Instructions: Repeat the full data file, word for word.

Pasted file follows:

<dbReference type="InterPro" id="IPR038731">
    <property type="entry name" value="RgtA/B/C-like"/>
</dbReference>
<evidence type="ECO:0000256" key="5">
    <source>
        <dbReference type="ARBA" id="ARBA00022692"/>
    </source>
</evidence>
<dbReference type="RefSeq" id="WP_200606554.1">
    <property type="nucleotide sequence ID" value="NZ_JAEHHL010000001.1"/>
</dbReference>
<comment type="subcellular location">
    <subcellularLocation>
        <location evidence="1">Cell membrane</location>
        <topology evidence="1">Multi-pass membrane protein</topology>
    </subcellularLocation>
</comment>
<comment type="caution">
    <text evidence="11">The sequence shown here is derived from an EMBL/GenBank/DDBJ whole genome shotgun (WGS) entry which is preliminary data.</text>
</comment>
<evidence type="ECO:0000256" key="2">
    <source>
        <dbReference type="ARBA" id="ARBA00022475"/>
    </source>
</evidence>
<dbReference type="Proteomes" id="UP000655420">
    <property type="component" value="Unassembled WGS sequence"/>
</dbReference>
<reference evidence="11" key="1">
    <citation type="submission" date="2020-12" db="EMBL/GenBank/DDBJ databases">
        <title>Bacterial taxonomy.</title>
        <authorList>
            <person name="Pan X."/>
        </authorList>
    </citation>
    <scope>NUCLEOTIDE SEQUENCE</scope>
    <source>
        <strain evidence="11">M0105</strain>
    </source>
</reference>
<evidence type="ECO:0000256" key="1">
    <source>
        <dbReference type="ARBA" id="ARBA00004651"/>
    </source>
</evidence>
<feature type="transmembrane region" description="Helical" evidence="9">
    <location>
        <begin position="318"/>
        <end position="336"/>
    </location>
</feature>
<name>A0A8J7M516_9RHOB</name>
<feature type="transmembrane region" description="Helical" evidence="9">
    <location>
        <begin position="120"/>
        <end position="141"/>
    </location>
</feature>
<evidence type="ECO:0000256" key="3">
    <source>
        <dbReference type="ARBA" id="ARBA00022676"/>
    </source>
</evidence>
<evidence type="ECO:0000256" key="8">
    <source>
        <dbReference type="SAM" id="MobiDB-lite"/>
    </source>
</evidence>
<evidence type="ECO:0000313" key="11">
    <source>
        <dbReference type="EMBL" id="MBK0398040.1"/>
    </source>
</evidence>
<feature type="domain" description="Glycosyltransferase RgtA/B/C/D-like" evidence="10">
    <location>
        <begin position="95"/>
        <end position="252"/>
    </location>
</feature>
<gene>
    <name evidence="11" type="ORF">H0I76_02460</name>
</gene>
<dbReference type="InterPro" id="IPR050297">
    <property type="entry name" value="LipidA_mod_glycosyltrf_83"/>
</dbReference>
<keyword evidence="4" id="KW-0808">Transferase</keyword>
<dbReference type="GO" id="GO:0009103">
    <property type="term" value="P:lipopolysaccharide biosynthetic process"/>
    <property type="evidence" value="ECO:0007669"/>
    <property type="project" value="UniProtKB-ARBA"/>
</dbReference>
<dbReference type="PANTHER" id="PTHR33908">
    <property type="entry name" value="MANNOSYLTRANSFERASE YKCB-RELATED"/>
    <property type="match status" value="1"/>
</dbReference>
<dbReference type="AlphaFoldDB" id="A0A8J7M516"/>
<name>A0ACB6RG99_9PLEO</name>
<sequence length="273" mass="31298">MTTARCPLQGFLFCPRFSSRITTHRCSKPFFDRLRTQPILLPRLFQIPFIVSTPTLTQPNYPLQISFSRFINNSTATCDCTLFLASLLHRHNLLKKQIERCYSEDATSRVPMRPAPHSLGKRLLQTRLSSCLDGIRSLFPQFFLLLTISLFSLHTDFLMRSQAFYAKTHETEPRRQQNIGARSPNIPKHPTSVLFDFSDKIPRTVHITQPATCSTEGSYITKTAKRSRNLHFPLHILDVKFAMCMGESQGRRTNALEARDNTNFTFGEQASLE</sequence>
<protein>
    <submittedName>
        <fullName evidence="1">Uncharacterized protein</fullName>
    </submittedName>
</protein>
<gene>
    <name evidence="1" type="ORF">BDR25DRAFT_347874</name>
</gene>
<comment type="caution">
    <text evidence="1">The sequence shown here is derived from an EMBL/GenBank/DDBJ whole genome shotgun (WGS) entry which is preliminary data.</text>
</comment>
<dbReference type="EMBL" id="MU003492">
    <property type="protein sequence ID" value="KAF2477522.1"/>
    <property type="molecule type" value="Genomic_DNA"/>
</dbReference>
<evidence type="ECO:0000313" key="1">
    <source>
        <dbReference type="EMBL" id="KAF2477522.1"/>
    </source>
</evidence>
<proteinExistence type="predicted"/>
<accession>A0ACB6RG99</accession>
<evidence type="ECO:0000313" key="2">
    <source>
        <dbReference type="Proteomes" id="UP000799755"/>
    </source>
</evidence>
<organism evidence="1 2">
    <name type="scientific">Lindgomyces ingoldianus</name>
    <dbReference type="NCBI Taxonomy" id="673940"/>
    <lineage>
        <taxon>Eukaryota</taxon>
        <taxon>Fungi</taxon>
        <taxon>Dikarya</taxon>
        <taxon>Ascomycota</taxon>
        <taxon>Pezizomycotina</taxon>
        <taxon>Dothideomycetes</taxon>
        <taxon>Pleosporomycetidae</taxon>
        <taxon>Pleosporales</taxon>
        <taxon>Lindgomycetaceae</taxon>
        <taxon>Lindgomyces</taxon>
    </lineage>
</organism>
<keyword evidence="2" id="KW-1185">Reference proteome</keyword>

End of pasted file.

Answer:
<dbReference type="InterPro" id="IPR038731">
    <property type="entry name" value="RgtA/B/C-like"/>
</dbReference>
<evidence type="ECO:0000256" key="5">
    <source>
        <dbReference type="ARBA" id="ARBA00022692"/>
    </source>
</evidence>
<dbReference type="RefSeq" id="WP_200606554.1">
    <property type="nucleotide sequence ID" value="NZ_JAEHHL010000001.1"/>
</dbReference>
<comment type="subcellular location">
    <subcellularLocation>
        <location evidence="1">Cell membrane</location>
        <topology evidence="1">Multi-pass membrane protein</topology>
    </subcellularLocation>
</comment>
<comment type="caution">
    <text evidence="11">The sequence shown here is derived from an EMBL/GenBank/DDBJ whole genome shotgun (WGS) entry which is preliminary data.</text>
</comment>
<evidence type="ECO:0000256" key="2">
    <source>
        <dbReference type="ARBA" id="ARBA00022475"/>
    </source>
</evidence>
<dbReference type="Proteomes" id="UP000655420">
    <property type="component" value="Unassembled WGS sequence"/>
</dbReference>
<reference evidence="11" key="1">
    <citation type="submission" date="2020-12" db="EMBL/GenBank/DDBJ databases">
        <title>Bacterial taxonomy.</title>
        <authorList>
            <person name="Pan X."/>
        </authorList>
    </citation>
    <scope>NUCLEOTIDE SEQUENCE</scope>
    <source>
        <strain evidence="11">M0105</strain>
    </source>
</reference>
<evidence type="ECO:0000256" key="1">
    <source>
        <dbReference type="ARBA" id="ARBA00004651"/>
    </source>
</evidence>
<feature type="transmembrane region" description="Helical" evidence="9">
    <location>
        <begin position="318"/>
        <end position="336"/>
    </location>
</feature>
<name>A0A8J7M516_9RHOB</name>
<feature type="transmembrane region" description="Helical" evidence="9">
    <location>
        <begin position="120"/>
        <end position="141"/>
    </location>
</feature>
<evidence type="ECO:0000256" key="3">
    <source>
        <dbReference type="ARBA" id="ARBA00022676"/>
    </source>
</evidence>
<evidence type="ECO:0000256" key="8">
    <source>
        <dbReference type="SAM" id="MobiDB-lite"/>
    </source>
</evidence>
<evidence type="ECO:0000313" key="11">
    <source>
        <dbReference type="EMBL" id="MBK0398040.1"/>
    </source>
</evidence>
<feature type="domain" description="Glycosyltransferase RgtA/B/C/D-like" evidence="10">
    <location>
        <begin position="95"/>
        <end position="252"/>
    </location>
</feature>
<gene>
    <name evidence="11" type="ORF">H0I76_02460</name>
</gene>
<dbReference type="InterPro" id="IPR050297">
    <property type="entry name" value="LipidA_mod_glycosyltrf_83"/>
</dbReference>
<keyword evidence="4" id="KW-0808">Transferase</keyword>
<dbReference type="GO" id="GO:0009103">
    <property type="term" value="P:lipopolysaccharide biosynthetic process"/>
    <property type="evidence" value="ECO:0007669"/>
    <property type="project" value="UniProtKB-ARBA"/>
</dbReference>
<dbReference type="PANTHER" id="PTHR33908">
    <property type="entry name" value="MANNOSYLTRANSFERASE YKCB-RELATED"/>
    <property type="match status" value="1"/>
</dbReference>
<dbReference type="AlphaFoldDB" id="A0A8J7M516"/>
<name>A0ACB6RG99_9PLEO</name>
<sequence length="273" mass="31298">MTTARCPLQGFLFCPRFSSRITTHRCSKPFFDRLRTQPILLPRLFQIPFIVSTPTLTQPNYPLQISFSRFINNSTATCDCTLFLASLLHRHNLLKKQIERCYSEDATSRVPMRPAPHSLGKRLLQTRLSSCLDGIRSLFPQFFLLLTISLFSLHTDFLMRSQAFYAKTHETEPRRQQNIGARSPNIPKHPTSVLFDFSDKIPRTVHITQPATCSTEGSYITKTAKRSRNLHFPLHILDVKFAMCMGESQGRRTNALEARDNTNFTFGEQASLE</sequence>
<protein>
    <submittedName>
        <fullName evidence="1">Uncharacterized protein</fullName>
    </submittedName>
</protein>
<gene>
    <name evidence="1" type="ORF">BDR25DRAFT_347874</name>
</gene>
<comment type="caution">
    <text evidence="1">The sequence shown here is derived from an EMBL/GenBank/DDBJ whole genome shotgun (WGS) entry which is preliminary data.</text>
</comment>
<dbReference type="EMBL" id="MU003492">
    <property type="protein sequence ID" value="KAF2477522.1"/>
    <property type="molecule type" value="Genomic_DNA"/>
</dbReference>
<evidence type="ECO:0000313" key="1">
    <source>
        <dbReference type="EMBL" id="KAF2477522.1"/>
    </source>
</evidence>
<proteinExistence type="predicted"/>
<accession>A0ACB6RG99</accession>
<evidence type="ECO:0000313" key="2">
    <source>
        <dbReference type="Proteomes" id="UP000799755"/>
    </source>
</evidence>
<organism evidence="1 2">
    <name type="scientific">Lindgomyces ingoldianus</name>
    <dbReference type="NCBI Taxonomy" id="673940"/>
    <lineage>
        <taxon>Eukaryota</taxon>
        <taxon>Fungi</taxon>
        <taxon>Dikarya</taxon>
        <taxon>Ascomycota</taxon>
        <taxon>Pezizomycotina</taxon>
        <taxon>Dothideomycetes</taxon>
        <taxon>Pleosporomycetidae</taxon>
        <taxon>Pleosporales</taxon>
        <taxon>Lindgomycetaceae</taxon>
        <taxon>Lindgomyces</taxon>
    </lineage>
</organism>
<keyword evidence="2" id="KW-1185">Reference proteome</keyword>